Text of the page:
WebView and WebGL
johnvalrose at gmail.com
Sat Sep 9 22:45:43 UTC 2017
Yes Scott, the rendering in WebView is done with the JavaFX API which has pros and cons.
The major "pro" is that it is a lightweight control that plays nicely with all other controls (and the performance is surprisingly good). The "con" is that implementing WebGL was thus very complicated (with the issues about OpenGL on Windows already mentioned) and therefore omitted.
As I mentioned in another post, the product "JxBrowser" which is based on Chromium is a heavyweight control where all the rendering is done by Chromium itself. This makes it perform just as well as Chrome and supports WebGL and full-mode Google Maps.
It looks like a great choice until you want to use other (lightweight) controls with it. The native rendering will just override anything you do over the top of JxBrowser and that age-old problem of trying to mix heavyweight and lightweight controls is highlighted.
But, if you just want a real HTML5 browser control in your JavaFX app surrounded by normal controls, it works great (if you can afford it!). But it isn't portable to iOS or Android either with tools like Gluon Mobile.
It is NOT the correct, long-term solution to enabling proper, advanced OpenGL support in JavaFX, either in a 3D Canvas or in WebView.
Determining the best solution & making it work is now my mission :-)
(And yes, the current JavaFX 3D features are extremely rudimentary and not particularly useful. I don't expect them to be ever enhanced. They're effectively "frozen". It's a harsh call but I think they were a mistake from day one. We need a completely different alternative).
> On 10 Sep 2017, at 08:16, Scott Palmer <swpalmer at gmail.com> wrote:
> If I’m remembering correctly, I think the another factor for why WebGL wasn’t included is that the rendering layer of WebKit was done on top of JavaFX. That allows it to integrate nicely with the all the other JavaFX rendering.
> Personally I wish that time wasn’t wasted (IMO) on the existing 3D support and instead proper OpenGL support was done for JavaFX - *outside* of WebKit. I think that might have required solving another problem - integrating a native rendering surface into the scene graph. That would have allowed me to solve other problems, such as showing realtime video from a camera or other image sources, that the existing media API doesn’t support.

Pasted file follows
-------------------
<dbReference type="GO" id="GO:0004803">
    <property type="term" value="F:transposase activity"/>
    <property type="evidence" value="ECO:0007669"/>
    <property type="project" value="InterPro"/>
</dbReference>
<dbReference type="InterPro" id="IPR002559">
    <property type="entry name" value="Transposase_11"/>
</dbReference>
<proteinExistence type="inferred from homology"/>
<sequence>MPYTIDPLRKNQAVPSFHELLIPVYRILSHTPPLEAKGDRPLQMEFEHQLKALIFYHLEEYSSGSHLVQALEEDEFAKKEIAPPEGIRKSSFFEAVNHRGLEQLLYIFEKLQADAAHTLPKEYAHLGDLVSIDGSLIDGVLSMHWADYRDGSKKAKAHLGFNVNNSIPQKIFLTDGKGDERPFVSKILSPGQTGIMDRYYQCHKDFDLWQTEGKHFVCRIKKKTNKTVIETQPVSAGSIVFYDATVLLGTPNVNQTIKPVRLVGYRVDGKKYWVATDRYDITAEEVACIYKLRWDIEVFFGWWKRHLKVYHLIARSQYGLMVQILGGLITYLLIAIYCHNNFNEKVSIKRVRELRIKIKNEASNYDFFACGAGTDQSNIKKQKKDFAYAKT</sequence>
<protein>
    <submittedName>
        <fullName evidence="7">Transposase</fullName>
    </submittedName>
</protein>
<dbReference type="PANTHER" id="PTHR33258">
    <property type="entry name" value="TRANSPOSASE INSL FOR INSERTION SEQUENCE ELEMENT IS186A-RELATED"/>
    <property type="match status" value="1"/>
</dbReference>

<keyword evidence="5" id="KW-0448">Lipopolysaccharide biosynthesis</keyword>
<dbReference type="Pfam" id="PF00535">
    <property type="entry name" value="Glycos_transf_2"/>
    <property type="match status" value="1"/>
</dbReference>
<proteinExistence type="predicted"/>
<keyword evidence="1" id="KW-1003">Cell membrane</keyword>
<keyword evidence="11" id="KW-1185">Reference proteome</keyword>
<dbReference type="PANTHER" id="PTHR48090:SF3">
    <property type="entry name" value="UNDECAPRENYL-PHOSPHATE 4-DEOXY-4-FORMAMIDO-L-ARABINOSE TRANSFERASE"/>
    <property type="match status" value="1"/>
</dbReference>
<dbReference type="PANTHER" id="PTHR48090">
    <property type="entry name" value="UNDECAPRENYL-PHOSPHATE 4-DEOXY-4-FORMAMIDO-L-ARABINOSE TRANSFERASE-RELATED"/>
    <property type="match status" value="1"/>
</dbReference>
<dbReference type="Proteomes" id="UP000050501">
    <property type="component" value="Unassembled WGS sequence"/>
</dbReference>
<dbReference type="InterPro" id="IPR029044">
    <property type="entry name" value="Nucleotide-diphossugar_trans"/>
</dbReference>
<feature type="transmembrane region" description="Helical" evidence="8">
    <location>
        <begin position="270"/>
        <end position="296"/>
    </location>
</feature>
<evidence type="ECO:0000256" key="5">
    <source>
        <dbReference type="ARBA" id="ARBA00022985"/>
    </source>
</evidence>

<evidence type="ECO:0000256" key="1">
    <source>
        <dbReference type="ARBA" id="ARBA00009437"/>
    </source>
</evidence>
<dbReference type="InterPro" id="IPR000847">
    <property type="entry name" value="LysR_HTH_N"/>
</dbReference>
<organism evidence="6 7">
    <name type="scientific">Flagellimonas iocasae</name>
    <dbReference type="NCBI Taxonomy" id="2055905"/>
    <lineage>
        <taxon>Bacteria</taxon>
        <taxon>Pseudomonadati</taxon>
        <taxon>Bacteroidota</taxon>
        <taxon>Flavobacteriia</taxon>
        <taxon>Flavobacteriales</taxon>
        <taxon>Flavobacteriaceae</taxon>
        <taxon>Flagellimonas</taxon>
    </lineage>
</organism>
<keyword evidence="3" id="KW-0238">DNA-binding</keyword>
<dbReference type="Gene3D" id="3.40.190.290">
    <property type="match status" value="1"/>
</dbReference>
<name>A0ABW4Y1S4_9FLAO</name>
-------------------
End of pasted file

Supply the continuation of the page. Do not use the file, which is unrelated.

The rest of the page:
> My issue requesting extensible media support is coming up on its 9-year anniversary:
> (It’s closed now as it is marked as a duplicate of issues that were created later, even though those issues don’t adequately cover what is required.)
> Frankly I have very little use for WebKit in a JavaFX application (other than for displaying help pages or something). If I’m going to make a web app, I will just make a web app. JavaFX would only serve to make a web app less accessible. I would of course never make a web app where a proper desktop app is more appropriate, because they always suck compared to apps that aren’t crippled by running in a browser. :-)
>> On Sep 9, 2017, at 11:06 AM, Mike Hearn <mike at plan99.net> wrote:
>> I'm not on the FX team, but I'd suggest just starting work on it and see how far you get. You might duplicate some of the research the FX engineers are doing but you also might not, or you might find yourself being able to influence the direction of the project with unique input.
>> If you can make WebGL work in WebKit, I guess it's not much harder to expose an eGL binding via JavaFX itself as WebGL is basically eGL for the web.
>> I'd like to see GL support in JavaFX, if only because I enjoy blinging apps I write, including business apps! The embedded video player is invaluable for this sort of thing too.
>> 1. Why wasn't WebGL support implemented from day zero given that WebKit supports it?
>> I am going to take a stab at these answers based on my relatively poor understanding of how JavaFX works. Answers worth what you paid for them.
>> I'm going to guess that the answer is Windows.
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